11/30/2009 11:32 pm ET | Updated May 25, 2011

Et tu, Warren?

There is a long list of people who are accused of unfairly profiting from our national financial crisis - Hank Paulson, John Thain, anyone who has ever worked at Goldman Sachs, AIG, Fannie Mae, and Freddie Mac. But no one ever mentions Warren Buffett. The "Oracle of Omaha," however, has arguably benefited as much or more than anyone from the US taxpayer funded bailout of the financial industry.

Consider Mr. Buffett's investment in Goldman Sachs on September 24, 2008 via his Berkshire Hathaway holding company. Goldman stock was trading at $125 when Mr. Buffett offered his cash infusion. In exchange for $5 billion, he received $5 billion worth of preferred stock. His preferred shares included a 10% dividend and warrants, which granted him the right to purchase up to an additional $5 billion in Goldman stock at $115 per share. That price was an 8% discount at the time.

One month after his initial investment, as the financial crisis worsened, Goldman Sachs was trading below $100 per share. The decline from $125 more than offset the value of Mr. Buffett's preferred share's dividend. Mr. Buffett, meanwhile, also had a stake in Wells Fargo that he had increased to over $9 billion in early 2008. Wells Fargo was also struggling with its own large loan losses, which were compounded by the bad decisions made by newly-acquired Wachovia.

Concerned about what was happening with major financial companies, the government began to take extreme measures to support nine institutions that it had deemed "too big to fail." The largest investor in two of them was Mr. Buffett. Wells Fargo received $25 billion of TARP funds. Goldman Sachs, meanwhile, got $10 billion in taxpayer money. Both companies also took advantage of FDIC guarantees to issue new debt, which was far below market rates and did not dilute the existing shareholders. These FDIC guarantees were arguably even more valuable to the recipient companies than the TARP cash injections because without them their futures were in doubt; any attempt to issue debt would have likely resulted in exorbitant interest rates and a reduction in the percentage of the company owned by existing shareholders.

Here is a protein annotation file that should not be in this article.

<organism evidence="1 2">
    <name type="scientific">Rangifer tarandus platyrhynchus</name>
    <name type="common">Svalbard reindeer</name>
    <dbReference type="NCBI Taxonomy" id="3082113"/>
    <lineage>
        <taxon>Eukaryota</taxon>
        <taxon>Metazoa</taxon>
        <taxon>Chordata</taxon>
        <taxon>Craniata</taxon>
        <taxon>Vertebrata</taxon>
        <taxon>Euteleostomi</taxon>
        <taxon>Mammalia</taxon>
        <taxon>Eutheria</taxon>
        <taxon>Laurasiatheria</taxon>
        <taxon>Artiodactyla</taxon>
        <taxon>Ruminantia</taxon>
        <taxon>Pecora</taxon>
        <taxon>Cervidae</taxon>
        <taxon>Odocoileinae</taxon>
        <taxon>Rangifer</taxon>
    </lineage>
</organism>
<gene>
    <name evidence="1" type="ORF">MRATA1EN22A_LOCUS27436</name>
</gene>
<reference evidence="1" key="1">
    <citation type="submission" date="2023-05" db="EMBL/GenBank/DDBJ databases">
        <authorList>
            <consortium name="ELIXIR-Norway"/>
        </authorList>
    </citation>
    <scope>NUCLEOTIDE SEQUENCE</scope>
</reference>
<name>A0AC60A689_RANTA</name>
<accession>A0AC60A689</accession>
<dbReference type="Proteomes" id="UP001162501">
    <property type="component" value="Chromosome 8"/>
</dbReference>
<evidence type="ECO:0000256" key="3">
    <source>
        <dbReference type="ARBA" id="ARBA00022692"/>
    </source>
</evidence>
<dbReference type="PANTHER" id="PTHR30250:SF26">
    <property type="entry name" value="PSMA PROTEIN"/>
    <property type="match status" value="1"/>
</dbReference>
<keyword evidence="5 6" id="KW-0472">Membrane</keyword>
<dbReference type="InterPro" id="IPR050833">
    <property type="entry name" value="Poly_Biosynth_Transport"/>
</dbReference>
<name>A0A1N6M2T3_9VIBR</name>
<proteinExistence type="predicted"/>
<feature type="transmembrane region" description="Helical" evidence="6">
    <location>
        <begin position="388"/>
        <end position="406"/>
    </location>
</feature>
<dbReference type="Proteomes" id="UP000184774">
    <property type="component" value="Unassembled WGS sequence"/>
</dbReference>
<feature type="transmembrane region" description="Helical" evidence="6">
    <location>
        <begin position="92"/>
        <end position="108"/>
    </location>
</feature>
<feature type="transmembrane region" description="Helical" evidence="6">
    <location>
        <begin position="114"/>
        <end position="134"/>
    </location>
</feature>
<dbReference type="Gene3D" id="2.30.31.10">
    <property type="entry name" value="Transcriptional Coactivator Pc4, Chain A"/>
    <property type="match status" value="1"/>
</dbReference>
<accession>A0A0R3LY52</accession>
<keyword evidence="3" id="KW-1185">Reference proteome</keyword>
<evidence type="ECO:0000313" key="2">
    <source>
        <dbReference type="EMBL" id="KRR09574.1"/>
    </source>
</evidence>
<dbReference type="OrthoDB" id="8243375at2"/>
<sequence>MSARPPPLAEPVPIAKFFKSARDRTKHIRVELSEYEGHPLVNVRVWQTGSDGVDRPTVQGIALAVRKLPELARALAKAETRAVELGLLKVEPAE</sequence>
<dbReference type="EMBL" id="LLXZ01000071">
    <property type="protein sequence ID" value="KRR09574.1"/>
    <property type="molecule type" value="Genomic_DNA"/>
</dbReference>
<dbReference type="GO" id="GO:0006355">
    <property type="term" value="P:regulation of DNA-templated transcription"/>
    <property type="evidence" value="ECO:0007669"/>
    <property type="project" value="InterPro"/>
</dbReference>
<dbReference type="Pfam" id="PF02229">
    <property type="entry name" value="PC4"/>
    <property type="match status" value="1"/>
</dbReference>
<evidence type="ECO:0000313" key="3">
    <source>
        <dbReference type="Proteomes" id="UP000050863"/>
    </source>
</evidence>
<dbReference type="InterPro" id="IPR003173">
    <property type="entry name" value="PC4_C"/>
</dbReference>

The net result of these actions was a tremendous financial windfall for Mr. Buffett. Goldman Stock rebounded from a low of $52 per share, which was more than 50% below his original purchase price, to climb above $170. Wells Fargo bottomed out below $9 per share but presently trades at over $28. These developments have further enriched Mr. Buffett. Recent published estimates put his profit at over $2 billion on just the Goldman investment.

Mr. Buffett, of course, is renowned for his investing prowess and deserves credit for seeing value in these companies during a crisis. Less insightful investors and economists doubted the futures of Goldman and Wells Fargo. There is, nonetheless, what appears to be an inherent unfairness in Mr. Buffett's returns and those paid to the American taxpayers for their bailout investments. Estimates of Mr. Buffett's profit appear to be 40%+ in less than 12 months. Taxpayers, though, were less fortunate; they invested twice as much in Goldman, paid 20% less than Mr. Buffett for stock, but only received $1.1 billion in profits.

The Goldman case, surprisingly, was not an isolated incident. Mr. Buffett had investments in multiple companies that were receiving federal TARP funds. Publicly disclosed stock holdings show more than 30% of his investments were in companies bailed out by TARP. He also enjoyed the benefit of having his large holdings in these businesses added to the federal TARP list and that relieved them from the burden of having to survive on their own merits in a bad economy, which was the fate of less privileged firms like Lehman Brothers, Washington Mutual, Wachovia and Bear Stearns.

No one is suggesting Mr. Buffett or his firm Berkshire Hathaway have acted unethically. His character and judgment have been above reproach in the investment community. Regardless, there is little doubt that if the exact scenario above had played out with the primary investor being not the affable Mr. Buffett, but instead a multi-billion dollar hedge fund from Greenwich or a state-owned investment fund from China, there would have been immediate Congressional hearings and demands that "profits reaped from a US Taxpayer bailout" be subjected to special taxes or other claw backs. The unasked question is why no one has ever complained about Mr. Buffett's multi-billion dollar bonus provided courtesy of the US taxpayers.

And that's a question worth asking.